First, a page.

Secondly, it will explore the inherent mix that writing has with image and graphics in visual communication practices. This includes the surveying of tools and techniques employed when using online presences and how these can be used in such things as peer-to-peer learning. The idea that design and media students are writing with images will be analysed and challenged at this symposium. It will explore the possibilities of writing from images, writing with images, writing to images and writing against images. The beaten paths of these long and often debated relationships in academic writing will be taken off track to see if the cliches that surround these interactions in academia can be torn apart and reworked into more productive dynamic exchanges.

Thirdly, the potential of such practices to create a presence in social medias with a view to professional purposes, or how blogging, and indeed tweeting, can link the students to communities and prospective avenues beyond the university, will be scrutinised.  Students have been encouraged to think about their online presences in a number of ways. As a digital note book/sketchbook where ideas can be drafted, edited, reworked and published. It also made the students think about who they were writing for in a professional context.

Fourthly, the articulation of the place, and merit of such practices within the wider design curriculum will be discussed. This will be in relation to employers wanting to see, not only a finished portfolio website that is demanded by the profession and academia, but a blog type site that also show the thinking, mistakes and the processes through to the making of final works.


10.00  Coffee
10.30  Introduction to the day, Mark Ingham
11am   Writing as a creative activity for BA design (workshop,) Andrea Mason and Andrew Slatter
12.00  The pedagogy of creative writing in the context of design  (talk), Andrea Mason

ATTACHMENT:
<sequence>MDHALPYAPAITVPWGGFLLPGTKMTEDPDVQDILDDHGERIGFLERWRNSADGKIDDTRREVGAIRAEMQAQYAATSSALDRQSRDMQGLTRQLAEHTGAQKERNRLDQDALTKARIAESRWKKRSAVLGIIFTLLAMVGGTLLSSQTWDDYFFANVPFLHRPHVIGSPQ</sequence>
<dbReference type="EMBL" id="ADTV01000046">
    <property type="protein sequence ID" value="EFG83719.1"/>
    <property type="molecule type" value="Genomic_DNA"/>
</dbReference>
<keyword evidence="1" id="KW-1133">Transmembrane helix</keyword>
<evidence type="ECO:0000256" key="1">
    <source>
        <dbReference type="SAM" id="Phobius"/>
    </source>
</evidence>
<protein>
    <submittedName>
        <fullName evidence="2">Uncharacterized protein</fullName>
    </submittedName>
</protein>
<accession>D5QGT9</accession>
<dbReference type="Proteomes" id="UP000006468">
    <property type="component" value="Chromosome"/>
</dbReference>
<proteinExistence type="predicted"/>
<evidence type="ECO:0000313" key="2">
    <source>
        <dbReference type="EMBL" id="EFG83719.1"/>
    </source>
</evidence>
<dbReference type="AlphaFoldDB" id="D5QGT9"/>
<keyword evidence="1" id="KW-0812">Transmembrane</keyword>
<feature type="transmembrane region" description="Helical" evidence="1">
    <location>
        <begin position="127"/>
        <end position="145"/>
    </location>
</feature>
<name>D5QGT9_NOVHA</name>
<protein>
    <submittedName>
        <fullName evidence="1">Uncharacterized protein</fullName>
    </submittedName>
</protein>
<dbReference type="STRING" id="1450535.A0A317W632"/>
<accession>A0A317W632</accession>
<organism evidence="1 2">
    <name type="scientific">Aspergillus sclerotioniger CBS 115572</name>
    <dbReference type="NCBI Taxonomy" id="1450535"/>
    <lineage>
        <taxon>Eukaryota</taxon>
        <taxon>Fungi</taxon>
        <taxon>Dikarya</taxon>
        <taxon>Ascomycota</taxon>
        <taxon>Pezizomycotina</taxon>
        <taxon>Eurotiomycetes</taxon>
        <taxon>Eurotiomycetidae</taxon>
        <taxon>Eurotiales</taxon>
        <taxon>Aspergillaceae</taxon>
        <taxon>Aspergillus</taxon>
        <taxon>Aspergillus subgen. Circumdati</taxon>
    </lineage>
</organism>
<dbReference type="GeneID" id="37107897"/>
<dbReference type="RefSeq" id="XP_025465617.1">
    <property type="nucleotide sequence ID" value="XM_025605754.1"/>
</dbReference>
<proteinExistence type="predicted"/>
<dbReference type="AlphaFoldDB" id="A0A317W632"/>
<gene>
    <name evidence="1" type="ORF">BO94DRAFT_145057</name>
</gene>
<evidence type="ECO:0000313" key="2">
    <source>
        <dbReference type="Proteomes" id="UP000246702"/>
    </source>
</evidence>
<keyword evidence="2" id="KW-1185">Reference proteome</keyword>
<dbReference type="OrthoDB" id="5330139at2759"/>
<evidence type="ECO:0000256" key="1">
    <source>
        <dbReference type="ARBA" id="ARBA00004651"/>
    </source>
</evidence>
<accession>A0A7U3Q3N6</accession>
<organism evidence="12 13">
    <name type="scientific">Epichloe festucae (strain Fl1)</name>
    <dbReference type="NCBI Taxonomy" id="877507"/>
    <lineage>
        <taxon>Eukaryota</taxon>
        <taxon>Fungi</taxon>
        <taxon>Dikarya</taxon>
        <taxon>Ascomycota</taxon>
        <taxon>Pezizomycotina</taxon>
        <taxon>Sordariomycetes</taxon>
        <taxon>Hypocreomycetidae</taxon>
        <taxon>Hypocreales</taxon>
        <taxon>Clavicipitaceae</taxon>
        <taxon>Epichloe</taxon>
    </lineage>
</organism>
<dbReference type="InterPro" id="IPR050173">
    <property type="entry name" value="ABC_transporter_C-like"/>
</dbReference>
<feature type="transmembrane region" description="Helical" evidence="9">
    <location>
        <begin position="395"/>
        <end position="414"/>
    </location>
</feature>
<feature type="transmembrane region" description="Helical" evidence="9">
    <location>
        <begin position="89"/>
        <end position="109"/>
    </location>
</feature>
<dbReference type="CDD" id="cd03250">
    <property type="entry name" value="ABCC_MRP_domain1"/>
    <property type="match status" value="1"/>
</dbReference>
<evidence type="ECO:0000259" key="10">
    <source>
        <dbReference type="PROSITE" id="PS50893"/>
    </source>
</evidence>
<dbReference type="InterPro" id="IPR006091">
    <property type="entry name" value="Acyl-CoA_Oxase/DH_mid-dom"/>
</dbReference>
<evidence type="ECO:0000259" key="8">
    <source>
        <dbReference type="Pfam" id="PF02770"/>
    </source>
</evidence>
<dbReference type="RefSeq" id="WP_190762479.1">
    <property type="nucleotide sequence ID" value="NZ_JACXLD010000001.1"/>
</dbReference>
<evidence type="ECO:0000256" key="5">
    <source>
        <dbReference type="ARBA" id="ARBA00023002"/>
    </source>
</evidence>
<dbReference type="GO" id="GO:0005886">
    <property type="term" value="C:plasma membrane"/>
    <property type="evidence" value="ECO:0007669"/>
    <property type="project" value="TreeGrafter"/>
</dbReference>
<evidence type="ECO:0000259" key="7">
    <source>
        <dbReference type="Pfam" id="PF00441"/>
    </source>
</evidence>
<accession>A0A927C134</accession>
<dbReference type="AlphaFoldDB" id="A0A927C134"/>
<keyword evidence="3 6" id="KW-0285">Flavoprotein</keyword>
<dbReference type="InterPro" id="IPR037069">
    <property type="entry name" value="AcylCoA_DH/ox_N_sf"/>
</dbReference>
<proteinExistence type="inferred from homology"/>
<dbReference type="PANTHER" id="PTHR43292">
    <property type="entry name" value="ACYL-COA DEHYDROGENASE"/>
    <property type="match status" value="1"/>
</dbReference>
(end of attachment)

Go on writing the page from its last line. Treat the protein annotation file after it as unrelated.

12.30   Graphic design and writing, Andrew Slatter
1pm  Lunch
1.45  “eRTFs” (Enriched Text Formats) Online, continuous and present writing in Art and Design Contextual & Theoretical lessons, Mark Ingham
2.30 The Myth of Creativity: How ‘creative writing’ in arts and design courses fails as effective/affective to, Linda Stupart
3pm Tea break
3.30 Screens and writes: what kinds of intelligences? Harriet Edwards
4-5 Discussion and exchange in small group; final feedback

We have some space for participants outside LCC itself to write-up their own practice OR responses to the day, with images or as a visual essay for Writing PAD’s Journal of Writing in Creative Practice (Intellect).

Free but please book

Attendance is free of charge with preference being given to staff in HE institutions and FE colleges across the UK. Places will be allocated on a first come, first served basis. Lunch and refreshments will be provided, but travel expenses will not be covered. However, the HEA is currently running a funding scheme to support travel crossing national borders to attend events, which could be applied for independently. For more information visit the HEA UK Travel Fund.

We have 32 places available on this day.

To book a place, please email:

Dr Harriet Edwards
(Journal Editor)

OR: Dr Mark Ingham